The latest trade escalation came as officials from both the countries met for tariff negotiations in Washington. So far, both the countries have taxed each other's goods worth $100 billion in total.
    The US imposed 25 per cent tariffs on another $16 billion of Chinese goods just after midnight. The tax targeted 279 Chinese products, including chemical products, motorcycles, speedometers and antennas, the US media reported.
    Beijing responded immediately with 25 per cent tariffs on an equal amount of American goods such as chemical products, diesel fuel, medical instruments, cars and buses.
    The Chinese Commerce Ministry said in a statement that it "has no other alternatives but to take counter measures".
    It added that it will file a complaint with the World Trade Organization (WTO). Beijing filed an initial complaint at the WTO in July during the imposition of Washington's first round of tariffs.
    China's Vice Commerce Minister Wang Shouwen is already in Washington for low-level talks, but hopes are not high that they will bring the dispute to an end, reports said.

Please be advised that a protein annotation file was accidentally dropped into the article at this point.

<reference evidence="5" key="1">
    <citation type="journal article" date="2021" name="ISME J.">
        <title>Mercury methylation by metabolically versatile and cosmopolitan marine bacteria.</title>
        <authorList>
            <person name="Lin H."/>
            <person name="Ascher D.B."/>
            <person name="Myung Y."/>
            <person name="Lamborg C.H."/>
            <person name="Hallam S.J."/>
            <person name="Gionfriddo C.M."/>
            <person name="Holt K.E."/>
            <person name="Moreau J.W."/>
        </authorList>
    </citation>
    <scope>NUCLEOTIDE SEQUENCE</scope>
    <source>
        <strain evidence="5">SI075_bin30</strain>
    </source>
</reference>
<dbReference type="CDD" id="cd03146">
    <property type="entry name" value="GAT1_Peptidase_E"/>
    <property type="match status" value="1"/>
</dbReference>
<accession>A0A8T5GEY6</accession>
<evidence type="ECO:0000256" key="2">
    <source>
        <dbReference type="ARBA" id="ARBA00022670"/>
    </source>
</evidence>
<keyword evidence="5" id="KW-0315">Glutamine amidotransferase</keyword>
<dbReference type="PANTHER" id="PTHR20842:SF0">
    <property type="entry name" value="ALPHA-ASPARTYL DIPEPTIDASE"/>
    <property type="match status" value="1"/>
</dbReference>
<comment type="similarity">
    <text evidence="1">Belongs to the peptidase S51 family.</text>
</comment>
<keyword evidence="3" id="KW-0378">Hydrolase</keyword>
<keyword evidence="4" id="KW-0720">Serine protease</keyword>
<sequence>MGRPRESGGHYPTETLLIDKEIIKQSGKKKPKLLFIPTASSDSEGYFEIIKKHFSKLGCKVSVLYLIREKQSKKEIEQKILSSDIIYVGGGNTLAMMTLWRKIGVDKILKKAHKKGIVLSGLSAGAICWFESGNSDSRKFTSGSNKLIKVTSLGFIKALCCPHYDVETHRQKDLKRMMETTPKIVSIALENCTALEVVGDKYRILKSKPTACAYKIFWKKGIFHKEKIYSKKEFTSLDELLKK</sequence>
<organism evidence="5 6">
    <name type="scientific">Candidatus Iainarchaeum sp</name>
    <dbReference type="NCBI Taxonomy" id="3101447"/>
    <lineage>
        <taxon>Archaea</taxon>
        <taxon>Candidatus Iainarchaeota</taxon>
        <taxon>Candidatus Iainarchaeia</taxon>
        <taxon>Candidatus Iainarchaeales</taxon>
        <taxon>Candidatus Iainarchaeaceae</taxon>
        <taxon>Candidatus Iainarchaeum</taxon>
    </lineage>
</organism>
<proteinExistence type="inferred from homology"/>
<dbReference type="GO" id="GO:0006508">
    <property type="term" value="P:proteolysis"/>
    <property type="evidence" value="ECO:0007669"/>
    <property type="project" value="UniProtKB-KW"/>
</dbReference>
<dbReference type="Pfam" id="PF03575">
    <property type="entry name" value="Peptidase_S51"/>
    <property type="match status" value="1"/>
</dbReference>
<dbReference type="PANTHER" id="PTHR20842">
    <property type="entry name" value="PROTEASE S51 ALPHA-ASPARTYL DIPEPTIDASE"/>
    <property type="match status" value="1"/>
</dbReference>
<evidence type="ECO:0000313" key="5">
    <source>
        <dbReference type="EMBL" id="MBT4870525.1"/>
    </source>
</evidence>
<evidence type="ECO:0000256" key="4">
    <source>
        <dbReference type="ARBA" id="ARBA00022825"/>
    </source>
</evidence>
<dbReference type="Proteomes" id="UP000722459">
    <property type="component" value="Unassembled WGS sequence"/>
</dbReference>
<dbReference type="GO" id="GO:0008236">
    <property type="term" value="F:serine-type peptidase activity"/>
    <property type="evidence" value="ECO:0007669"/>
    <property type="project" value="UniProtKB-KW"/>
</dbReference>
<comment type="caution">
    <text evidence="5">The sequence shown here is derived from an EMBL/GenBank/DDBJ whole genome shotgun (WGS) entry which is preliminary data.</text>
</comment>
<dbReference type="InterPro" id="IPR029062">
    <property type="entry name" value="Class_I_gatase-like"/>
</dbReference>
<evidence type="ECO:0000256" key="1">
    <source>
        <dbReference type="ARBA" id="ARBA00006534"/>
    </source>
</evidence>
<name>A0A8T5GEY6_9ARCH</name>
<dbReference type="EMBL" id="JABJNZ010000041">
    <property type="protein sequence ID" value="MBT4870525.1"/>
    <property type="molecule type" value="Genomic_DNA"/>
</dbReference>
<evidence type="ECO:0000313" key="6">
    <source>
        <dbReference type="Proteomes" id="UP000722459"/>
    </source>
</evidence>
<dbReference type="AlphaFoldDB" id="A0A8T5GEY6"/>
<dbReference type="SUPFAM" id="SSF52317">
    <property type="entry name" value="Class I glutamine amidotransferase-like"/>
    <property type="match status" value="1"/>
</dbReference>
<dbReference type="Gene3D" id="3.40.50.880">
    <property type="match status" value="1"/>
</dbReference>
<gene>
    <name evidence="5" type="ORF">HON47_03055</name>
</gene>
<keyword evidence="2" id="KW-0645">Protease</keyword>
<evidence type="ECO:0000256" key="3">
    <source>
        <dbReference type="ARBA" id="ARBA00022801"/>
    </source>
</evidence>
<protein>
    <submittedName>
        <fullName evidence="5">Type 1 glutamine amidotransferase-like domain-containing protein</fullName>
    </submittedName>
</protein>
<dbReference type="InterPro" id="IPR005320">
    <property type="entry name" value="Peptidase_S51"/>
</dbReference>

US President Donald Trump initiated the trade spat in July in an effort to punish China for what he says were unfair trade practices, such as stealing intellectual property. 
    In the first round of tariffs that month, Washington imposed taxes on Chinese goods worth $34 billion. Beijing had responded in kind.
    The second round of tariffs came despite testimony to the US Trade Representative's Office by dozens of US companies and industry groups. 
    Many said the new tax would hurt their businesses and warned that they would not be able to absorb another tax without raising prices for US consumers.
    Earlier, Trump indicated that he was ready to impose duties on over $500 billion of Chinese goods exported annually to Washington unless China agrees to sweeping changes in its intellectual property practices, industrial subsidy programmes and tariff structure.
    Beijing denies Washington's allegations and insists it adheres to WTO rules.

    Disclaimer: Information, facts or opinions expressed in this news article are presented as sourced from IANS and do not reflect views of Moneylife and hence Moneylife is not responsible or liable for the same. As a source and news provider, IANS is responsible for accuracy, completeness, suitability and validity of any information in this article.